Posted March 10, 2014 by Laura Rogalski 

Transformative Learning Opportunities in Higher Education

I am sure that all of us in higher education can relate to the concept of a "transformative learning" experience. A moment in our lives where everything we thought we knew about the world or what we do was challenged, where we had to reflect on how to interpret these challenges in terms of our professional identity, and then to re-establish that identity in a new way.HappyStudents

Lately, I have found myself having to constantly adjust my frame of reference of what I "know" about higher education as the student population I work with and the overall culture of the campus community are so different from any of my past professional experiences. Issues relating to gender equality, racial tolerance and understanding, accountability, and entitlement are all daily challenges on our campus. The point of view that a large percentage of the student population share is one that makes inclusivity and awareness of others a rare view to find on any campus. On a larger scale, the culture of "doing for" the students is apparent on many campuses, which only feeds the fire and diminishes the daily opportunities students have to challenge their interpretation of life itself. The excuse that "they're used to it" or that "there's nothing we can do to change it" are unacceptable for any institution of higher learning. A campus culture that doesn't call for accountability, that expects the "run-around" instead of an honest conversation, and that doesn't put safety and positive student development as a priority runs the risk of losing the community that others preceding them fought so hard to build.

Now, I'm not saying that every interaction with every student, staff, or faculty member is like this but, lately, I have been hearing these sentiments from colleagues and feeling the push back more and more. With a new generation of students arriving on our campuses every year bringing different issues, different ways of interacting and learning, we must constantly learn new ways of interacting and connecting with those students. While we might not understand completely or have the same view points, it is our job to challenge them both intellectually and personally so that they leave our institutions "transformed" into the responsible, inclusive, reflective, and engaged young adults we know they can be. By ignoring the issues or brushing them aside because it's easier than dealing with the headaches accompanied by it, we do a disservice to our students. In regards to the campus culture, as new staff are brought in to the community with new ideas and fresh perspectives, it offers campus administrators the opportunity to step back and maybe learn a new way to approach an old issue.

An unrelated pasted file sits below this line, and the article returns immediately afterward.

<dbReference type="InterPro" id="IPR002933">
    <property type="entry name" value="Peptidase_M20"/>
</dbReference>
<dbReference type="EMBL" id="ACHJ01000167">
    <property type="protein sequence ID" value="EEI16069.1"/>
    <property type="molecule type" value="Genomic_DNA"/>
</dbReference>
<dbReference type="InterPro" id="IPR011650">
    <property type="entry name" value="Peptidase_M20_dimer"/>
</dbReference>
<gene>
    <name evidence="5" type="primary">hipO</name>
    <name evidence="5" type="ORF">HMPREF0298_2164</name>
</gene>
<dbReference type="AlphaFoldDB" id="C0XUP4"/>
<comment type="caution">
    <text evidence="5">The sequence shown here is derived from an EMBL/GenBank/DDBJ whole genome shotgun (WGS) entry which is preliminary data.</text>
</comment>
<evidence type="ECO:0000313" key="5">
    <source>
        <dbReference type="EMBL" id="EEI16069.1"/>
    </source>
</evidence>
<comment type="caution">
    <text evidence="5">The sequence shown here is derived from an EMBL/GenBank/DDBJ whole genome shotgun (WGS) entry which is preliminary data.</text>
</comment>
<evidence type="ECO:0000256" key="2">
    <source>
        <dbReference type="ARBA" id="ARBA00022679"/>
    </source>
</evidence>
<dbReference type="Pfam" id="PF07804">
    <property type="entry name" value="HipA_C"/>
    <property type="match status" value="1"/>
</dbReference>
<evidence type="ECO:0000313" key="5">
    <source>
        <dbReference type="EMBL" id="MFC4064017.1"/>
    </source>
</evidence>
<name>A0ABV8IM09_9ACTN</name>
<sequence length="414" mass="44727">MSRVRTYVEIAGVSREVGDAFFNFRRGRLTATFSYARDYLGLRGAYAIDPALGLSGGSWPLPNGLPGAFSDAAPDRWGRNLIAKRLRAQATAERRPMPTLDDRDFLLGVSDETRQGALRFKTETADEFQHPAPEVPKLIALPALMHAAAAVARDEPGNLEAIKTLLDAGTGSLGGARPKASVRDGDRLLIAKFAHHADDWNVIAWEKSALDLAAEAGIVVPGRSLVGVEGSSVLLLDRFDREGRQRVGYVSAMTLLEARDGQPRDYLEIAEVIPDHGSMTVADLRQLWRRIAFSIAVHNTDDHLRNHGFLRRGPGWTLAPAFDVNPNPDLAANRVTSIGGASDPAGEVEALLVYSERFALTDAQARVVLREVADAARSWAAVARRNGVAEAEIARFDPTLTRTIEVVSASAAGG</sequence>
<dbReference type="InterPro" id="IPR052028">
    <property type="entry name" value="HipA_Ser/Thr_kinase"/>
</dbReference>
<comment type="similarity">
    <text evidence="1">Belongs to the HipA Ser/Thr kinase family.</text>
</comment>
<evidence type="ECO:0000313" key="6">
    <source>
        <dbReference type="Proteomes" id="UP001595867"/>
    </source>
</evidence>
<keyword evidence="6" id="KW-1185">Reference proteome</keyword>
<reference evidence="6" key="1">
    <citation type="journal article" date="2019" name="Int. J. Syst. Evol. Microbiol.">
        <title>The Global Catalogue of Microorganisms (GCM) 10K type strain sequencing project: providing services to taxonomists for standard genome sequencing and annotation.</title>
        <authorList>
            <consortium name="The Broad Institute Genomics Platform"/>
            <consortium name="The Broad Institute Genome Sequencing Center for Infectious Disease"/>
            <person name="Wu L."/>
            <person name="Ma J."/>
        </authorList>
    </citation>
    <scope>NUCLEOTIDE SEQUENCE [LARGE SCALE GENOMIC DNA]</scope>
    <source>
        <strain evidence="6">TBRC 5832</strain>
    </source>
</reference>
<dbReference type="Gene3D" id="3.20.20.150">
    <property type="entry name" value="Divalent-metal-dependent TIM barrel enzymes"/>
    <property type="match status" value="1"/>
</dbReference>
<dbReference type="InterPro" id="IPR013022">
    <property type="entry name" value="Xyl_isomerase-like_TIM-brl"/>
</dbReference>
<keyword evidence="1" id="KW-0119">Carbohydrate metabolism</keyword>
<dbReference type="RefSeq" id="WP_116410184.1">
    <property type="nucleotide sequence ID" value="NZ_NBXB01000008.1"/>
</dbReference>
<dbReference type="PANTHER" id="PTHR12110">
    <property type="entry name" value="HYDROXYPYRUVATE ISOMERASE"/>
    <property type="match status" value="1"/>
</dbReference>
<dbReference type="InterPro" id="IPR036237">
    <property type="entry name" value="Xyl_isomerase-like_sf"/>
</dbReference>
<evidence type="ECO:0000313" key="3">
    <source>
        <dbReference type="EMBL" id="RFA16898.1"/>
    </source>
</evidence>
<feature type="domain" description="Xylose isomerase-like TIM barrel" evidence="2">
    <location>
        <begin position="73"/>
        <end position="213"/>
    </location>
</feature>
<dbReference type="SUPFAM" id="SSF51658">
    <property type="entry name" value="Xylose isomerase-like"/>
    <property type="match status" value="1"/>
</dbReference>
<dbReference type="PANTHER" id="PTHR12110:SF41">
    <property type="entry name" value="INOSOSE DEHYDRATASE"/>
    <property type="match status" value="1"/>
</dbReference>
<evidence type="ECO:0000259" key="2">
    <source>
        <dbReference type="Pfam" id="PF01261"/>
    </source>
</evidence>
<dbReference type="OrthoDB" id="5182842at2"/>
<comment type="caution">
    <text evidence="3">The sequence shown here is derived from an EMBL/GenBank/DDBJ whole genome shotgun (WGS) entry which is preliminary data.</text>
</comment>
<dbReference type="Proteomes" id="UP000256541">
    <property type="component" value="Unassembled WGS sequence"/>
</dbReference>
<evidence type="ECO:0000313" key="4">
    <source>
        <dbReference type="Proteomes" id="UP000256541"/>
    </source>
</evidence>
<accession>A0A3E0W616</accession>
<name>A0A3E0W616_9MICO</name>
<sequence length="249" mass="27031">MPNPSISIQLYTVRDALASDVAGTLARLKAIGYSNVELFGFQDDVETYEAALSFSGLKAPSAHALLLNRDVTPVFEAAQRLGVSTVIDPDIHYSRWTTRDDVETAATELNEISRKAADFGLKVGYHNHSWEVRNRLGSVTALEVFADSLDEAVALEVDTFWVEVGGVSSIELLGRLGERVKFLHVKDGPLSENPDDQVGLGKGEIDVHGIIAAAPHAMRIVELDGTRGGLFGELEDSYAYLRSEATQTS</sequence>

It takes a lot of work, a lot of frustration, and a lot of patience to change the frame of reference for an institution, as well as for an individual, but the key is having a support system that will accept these challenges in order to build such a community. On the ACUI website, there is a page titled "What is Community," and I think it sums up what I am trying to say very well: "Transformation respects the rights of others to have their own opinions as well as the right of others to change or not to change. ... Community is not a product or destination; it is a process that creates, evolves, and changes as it seeks to be inclusive."

I challenge all of us to, in some way big or small, find an opportunity to provide a transformative learning opportunity for someone on your campus. While you may not change anything, you will have created an experience that could end up making a more positive influence on someone/something.
Laura Rogalski

Laura Rogalski is the Director of Student Activities, Involvement, & Leadership at Trinity College.

She is responsible for the operations of Vernon Social, a multipurpose space on campus, the Vernon Social Programming Board, the Ivy Yearbook, as well as serving as a support for the advising and event planning of any student organization on campus. She has been an active volunteer with ACUI for the past five years, both on the regional and international level. Laura has her master's degree in counselor education with a concentration in student development in higher education from Central Connecticut State University.


Great posting Larua, I agree 100% with you that we need to look at the new generation of students as an opportunity to learn from them as well as challenge and evolve ourselves as professionals. Do you feel that maybe the lack of willingness from faculty to have an open mind and learn from students is one of the main reasons for alot of the "headaches"?
Comment posted 03/12/2014 1:32 PM
Laura, I agree with you when you touch on the phenomena of the "run around". A lot have students have come to me recently with these complaints and something like this should not become a norm for the university. Issues should be addressed be professionals no matter the headache it will produce. Great Post Laura!
Comment posted 04/26/2014 7:11 PM
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